Entrepreneur returns to troubled past Millionaire was delinquent youth, now assists them


Jim Hindman was an orphan, hustler and petty thief before he turned 8 years old.

By 35, he was a millionaire. Today, at 59, W. James Hindman has returned -- inevitably it seems -- to a world of juvenile delinquents.

Only now, he's running the show, overseeing more than 1,000 troubled teens in seven states in 11 residential treatment centers, including two in Maryland.

For at least the third time in Mr. Hindman's life, lightning has struck. He made his first fortune in nursing homes in the 1970s, then multiplied his wealth by building Jiffy Lube, the quick-oil-change franchise, in the 1980s. This decade belongs to his latest incarnation -- as chairman and CEO of Owings Mills-based Youth Services International Inc.

Yet even as he extends his hold over foster and rehabilitation centers, Mr. Hindman is still, in his own way, an orphan. His mother won't speak to him, his brother doesn't like him, and he remains restless in the pursuit of profit. But even more, his closest friends say, he is driven by the need to show again and again his own worth.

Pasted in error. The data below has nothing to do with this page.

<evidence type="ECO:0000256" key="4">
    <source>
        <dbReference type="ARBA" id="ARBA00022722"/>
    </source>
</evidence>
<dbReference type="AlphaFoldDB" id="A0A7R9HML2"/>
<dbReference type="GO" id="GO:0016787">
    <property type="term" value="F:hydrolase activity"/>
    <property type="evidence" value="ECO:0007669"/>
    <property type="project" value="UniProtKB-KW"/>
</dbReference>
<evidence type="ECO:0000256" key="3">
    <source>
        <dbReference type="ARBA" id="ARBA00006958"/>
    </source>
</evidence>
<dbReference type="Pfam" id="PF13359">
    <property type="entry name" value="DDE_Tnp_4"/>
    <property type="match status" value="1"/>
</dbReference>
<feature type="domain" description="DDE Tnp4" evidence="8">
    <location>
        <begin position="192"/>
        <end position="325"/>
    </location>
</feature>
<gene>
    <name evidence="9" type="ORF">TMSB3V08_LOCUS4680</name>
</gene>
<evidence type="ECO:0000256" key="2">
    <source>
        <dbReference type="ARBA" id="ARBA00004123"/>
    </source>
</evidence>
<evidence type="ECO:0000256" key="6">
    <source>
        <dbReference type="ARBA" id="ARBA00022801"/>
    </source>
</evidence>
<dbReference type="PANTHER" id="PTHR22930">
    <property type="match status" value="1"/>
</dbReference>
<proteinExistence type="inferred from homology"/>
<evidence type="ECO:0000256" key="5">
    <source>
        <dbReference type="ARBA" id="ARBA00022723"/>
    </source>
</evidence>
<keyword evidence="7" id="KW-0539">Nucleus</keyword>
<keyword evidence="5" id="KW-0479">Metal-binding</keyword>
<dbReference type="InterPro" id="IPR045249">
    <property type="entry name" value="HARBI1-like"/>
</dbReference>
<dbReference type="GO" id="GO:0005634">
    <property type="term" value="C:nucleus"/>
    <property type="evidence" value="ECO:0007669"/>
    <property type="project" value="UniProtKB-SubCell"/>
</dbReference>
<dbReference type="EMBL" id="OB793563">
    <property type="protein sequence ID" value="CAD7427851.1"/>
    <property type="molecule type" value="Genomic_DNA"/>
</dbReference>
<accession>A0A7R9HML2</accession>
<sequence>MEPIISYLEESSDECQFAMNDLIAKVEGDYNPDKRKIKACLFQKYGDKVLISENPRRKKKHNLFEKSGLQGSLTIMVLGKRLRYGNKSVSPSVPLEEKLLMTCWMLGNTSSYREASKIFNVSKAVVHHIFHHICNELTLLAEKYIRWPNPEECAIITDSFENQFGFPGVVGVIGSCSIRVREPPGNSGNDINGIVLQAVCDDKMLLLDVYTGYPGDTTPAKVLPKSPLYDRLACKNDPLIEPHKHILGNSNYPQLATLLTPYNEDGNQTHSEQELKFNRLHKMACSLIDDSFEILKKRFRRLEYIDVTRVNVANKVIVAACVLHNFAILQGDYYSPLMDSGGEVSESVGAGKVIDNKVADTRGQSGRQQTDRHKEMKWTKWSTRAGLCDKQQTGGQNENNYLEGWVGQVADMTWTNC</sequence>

"I don't know if he'd appreciate me saying this," said boyhood chum J. Donnie Black, a Youth Services board member. "But probably deep down, Jim is an insecure throwaway kid who has to prove himself."

For all the millions he has made and lost, Mr. Hindman still possesses the hard edge and rough hands of a once pugnacious kid who ran the streets of Sioux City, Iowa, in secondhand knickers, high socks, black canvas sneakers, a denim jacket and stocking cap. "I was shining shoes when I was 4 years old," Mr. Hindman said, spitting out an unseen speck, as if it reminded him of his grimy youth.

Circa 1940, he was a rag-tag man-child with a gift for gab in a gritty blue-collar cattle town, already wise to the ways of bars and bordellos, sailors and prostitutes. He learned about the shoeshine shakedown, too, when a 10-year-old ruffian named Indian Joe and his two henchmen stepped out of an alley and demanded his shoeshine money.

Frightened, the youthful Jim Hindman didn't put up a fight, but as the three thugs left him in tears, a stranger standing nearby admonished, "Til you learn to fight for what's yours, you won't have anything."

Mr. Hindman never got the man's name, but he got the message. The next time he saw Indian Joe, Mr. Hindman whacked him on the head with his wooden shoeshine box so hard that the bully never bothered him again.

"He was a tough kid," said Mayer Kanter, a Sioux City lawyer who ran with Mr. Hindman in grade school. "Hell, he still swaggers."